05 November 2015

Doubling Time



After a humiliating loss in Philadelphia in week five, the 2015 Saints appeared to be, and probably were, the worst team in the NFL at 1-4.

via espn.com

Since then they’ve won three straight games against the Falcons, Colts, and Giants. Now midway through the season, it’s tough to tell if the Saints are poised to make a run or if they're just drunkenly shaking a Magic 8-ball every week. They’ve beaten the Brandon Weeden-led Cowboys; the Falcons at home on a short week; and a crumbling Colts team. Last week they beat the Giants in a freak show for the ages, a football game straight out of the mind of Salvador Dali.  

Now 4-4 at the halfway point, the 2015 Saints have been all over the map: frustrating (Tampa), hopeless (Philadelphia), surprising (Carolina), inspired (Atlanta), and explosive (New York). Their multiple personalities have kept us entertained along the way. Perhaps, after being left for dead just a few weeks ago, they might even be pretty good.

If it looks like we’ve seen this story before, it’s because we watched the 2007 and 2012 Saints battle back to 4-4 after poor starts. What followed in those years was less than inspiring, and there may be a similarly sad third act on the way soon.

For some reason though, this team's fate seems more hopeful.

But first, about that defense …

The Saints defense, as is its wont under Payton, has struggled mightily. They’re the league’s worst unit according to Football Outsiders. They’re allowing an average passer rating of 108.7, good (bad) for 30th in the league. They’ve given up a league-worst 6.4 yards per play. For context, the 2012 Saints defense, among the worst of all time, surrendered 6.46 yards per play—the worst mark in league history.

It hasn’t helped that Brandon Browner is drawing penalty flags at an astonishing rate, or that Kennan Lewis is hobbled with an injury. A guy that Saints fans (like me) have hailed as the NFL’s next great cornerback in Delvin Breaux has allowed five touchdowns in the past two games. The 49 points surrendered against the Giants are a record high against a Sean Payton-coached team.

The conventional perception that this Saints defense is a capable unit hasn’t matched its reality through eight weeks. Worse, it’s increasingly difficult to maintain confidence in a Rob Ryan-coached defense that’s been routinely outmatched for the last 24 games.  

It’s not all bad news, though. The Saints defense has been excellent on third down, fourth-best in the league. They’ve forced 12 turnovers, tied for sixth-best. 19 sacks are good for seventh in the league. Cam Jordan is playing at a Pro Bowl level. The defense’s youth—Kikaha, Anthony, Breaux, Swann, Richardson—offers some hope that the defense will improve in the season’s second half. Even better, they’ll be facing the league’s easiest schedule the rest of the way.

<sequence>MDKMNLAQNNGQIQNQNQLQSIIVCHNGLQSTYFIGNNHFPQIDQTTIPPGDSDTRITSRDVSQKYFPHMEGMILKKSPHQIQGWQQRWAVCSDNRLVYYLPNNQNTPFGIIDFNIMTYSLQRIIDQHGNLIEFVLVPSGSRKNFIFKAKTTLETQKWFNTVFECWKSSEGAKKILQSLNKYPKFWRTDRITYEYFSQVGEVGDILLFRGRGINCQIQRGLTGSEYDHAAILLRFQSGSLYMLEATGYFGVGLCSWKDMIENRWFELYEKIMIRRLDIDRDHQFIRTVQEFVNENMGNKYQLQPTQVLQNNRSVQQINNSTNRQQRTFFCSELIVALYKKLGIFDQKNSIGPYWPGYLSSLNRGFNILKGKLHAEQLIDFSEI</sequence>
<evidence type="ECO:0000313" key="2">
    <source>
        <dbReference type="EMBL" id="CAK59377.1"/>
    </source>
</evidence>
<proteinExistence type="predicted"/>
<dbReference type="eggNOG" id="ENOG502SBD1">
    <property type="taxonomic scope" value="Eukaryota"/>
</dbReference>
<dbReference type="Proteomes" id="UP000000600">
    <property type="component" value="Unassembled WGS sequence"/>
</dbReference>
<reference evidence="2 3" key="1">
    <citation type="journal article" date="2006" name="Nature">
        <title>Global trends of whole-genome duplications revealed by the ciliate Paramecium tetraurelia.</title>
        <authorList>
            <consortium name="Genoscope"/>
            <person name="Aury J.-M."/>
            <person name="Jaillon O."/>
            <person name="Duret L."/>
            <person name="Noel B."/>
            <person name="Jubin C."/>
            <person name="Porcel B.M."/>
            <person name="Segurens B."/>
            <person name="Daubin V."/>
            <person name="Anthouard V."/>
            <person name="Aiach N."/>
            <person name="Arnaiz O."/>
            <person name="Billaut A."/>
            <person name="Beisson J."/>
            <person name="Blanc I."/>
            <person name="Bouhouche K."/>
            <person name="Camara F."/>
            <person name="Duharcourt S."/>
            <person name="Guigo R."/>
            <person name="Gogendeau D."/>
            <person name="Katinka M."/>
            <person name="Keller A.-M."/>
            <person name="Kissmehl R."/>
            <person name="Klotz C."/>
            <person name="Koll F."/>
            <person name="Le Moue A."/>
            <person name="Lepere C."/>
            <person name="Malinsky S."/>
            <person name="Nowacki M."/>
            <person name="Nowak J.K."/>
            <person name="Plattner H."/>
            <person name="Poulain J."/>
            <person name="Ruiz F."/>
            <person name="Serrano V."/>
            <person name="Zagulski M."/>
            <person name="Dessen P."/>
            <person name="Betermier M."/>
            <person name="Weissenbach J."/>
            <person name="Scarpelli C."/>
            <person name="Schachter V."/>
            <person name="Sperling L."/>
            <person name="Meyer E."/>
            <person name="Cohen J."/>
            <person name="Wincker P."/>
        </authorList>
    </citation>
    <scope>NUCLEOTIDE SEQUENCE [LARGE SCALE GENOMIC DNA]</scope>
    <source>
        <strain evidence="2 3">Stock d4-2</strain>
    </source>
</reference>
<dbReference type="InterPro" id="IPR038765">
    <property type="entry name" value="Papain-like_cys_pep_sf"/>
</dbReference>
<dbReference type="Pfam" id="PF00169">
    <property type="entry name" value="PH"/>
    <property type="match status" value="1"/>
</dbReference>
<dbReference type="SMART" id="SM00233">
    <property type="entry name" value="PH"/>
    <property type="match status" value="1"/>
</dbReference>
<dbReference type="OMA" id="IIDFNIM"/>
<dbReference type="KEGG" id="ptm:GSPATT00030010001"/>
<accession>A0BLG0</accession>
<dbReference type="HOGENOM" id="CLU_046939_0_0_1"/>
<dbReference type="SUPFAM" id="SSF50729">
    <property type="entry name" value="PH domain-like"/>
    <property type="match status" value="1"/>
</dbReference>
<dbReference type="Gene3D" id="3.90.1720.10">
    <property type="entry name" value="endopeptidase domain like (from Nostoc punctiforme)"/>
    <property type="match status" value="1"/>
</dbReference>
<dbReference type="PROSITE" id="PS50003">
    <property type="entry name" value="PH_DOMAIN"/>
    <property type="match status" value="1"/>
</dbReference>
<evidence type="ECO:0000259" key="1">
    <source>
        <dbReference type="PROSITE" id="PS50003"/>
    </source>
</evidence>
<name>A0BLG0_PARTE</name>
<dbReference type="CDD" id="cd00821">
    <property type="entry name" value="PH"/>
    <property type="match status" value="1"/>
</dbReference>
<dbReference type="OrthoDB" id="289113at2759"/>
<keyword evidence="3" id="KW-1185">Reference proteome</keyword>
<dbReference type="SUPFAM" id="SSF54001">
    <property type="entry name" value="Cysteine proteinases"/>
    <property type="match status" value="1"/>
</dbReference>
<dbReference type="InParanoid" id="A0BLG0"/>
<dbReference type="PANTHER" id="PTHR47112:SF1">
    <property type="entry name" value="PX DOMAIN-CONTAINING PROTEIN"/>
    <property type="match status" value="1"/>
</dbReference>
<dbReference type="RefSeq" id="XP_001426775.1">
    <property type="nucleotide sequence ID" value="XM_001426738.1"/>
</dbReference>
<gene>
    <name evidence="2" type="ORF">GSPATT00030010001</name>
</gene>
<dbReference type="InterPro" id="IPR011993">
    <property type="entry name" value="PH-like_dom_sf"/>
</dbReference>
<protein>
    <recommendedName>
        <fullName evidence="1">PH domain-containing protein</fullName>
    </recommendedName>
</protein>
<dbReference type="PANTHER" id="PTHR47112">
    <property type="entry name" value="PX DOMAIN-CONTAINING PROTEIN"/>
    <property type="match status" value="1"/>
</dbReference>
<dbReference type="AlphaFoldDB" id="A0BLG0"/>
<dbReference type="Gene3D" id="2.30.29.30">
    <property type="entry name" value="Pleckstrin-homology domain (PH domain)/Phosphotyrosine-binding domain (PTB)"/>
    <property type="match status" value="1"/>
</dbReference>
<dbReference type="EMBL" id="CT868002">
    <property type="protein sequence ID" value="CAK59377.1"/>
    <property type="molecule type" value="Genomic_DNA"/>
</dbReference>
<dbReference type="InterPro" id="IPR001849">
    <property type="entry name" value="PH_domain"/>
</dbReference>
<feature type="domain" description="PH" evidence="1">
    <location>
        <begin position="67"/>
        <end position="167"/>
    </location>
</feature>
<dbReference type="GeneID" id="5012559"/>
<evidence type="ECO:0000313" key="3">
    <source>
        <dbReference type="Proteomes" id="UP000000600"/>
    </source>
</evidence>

The second half schedule is:

  • vs. Tennessee (1-6)
  • at Washington (3-4)
  • BYE
  • at Houston (3-5)
  • vs. Carolina (7-0)
  • at Tampa (3-4)
  • vs. Detroit (1-7)
  • vs. Jacksonville (2-5)
  • at Atlanta (6-2)

Besides the schedule, the most confidence-inspiring factors for the remainder of 2015 reside in Sean Payton and Drew Brees. That’s obvious enough, but for a while this season, it looked like their individual bests were behind them. Brees injured his rebuilt throwing shoulder, faced an uncertain diagnosis, struggled for a bit, and then regained his form.

Early in the season, Payton, a year removed from securing the “Grandpa Sean” moniker, drifted aimlessly under a fog of caution before finally shaking off the cobwebs. In the past three weeks, we’ve seen fake field goals, punt blocks, flea flickers, mindless challenges, and 4th down aggression—all things we’ve come to know and love from the unpredictable and brazen Payton. Lately, instead of quarreling with Rob Ryan on the sideline, Payton has smiled and fist-pumped and hi-fived and hugged his players.

He’s got his damn Juicy Fruit back.


This past Sunday, for just the third time under Payton, the Saints scored more than 50 points (51 vs. Green Bay in '08, 62 vs. Indianapolis in '11).

Payton has a team and a locker room that he loves, and regardless of their expectations, the team is playing with joy and unity, a designed shift from the poison and acrimony of 2014, a current state that offers the best case for a strong finish this year.  

Most of all, Sean Payton has Drew Brees, a guy who, after all of these years, after all of the records, and after an endless parade of single-game heroics, just submitted the best regular season game of his career. There’s no point in even deconstructing its statistical brilliance or its context, a performance so singularly sublime it defies rote analysis.

With Brees still capable of that, a peak that seemed past but is obviously not, it’s impossible to discount the Saints in any game for the rest of this season.

As fun as it’s already been this year, maybe the real fun is just now getting started.

#WhoDat

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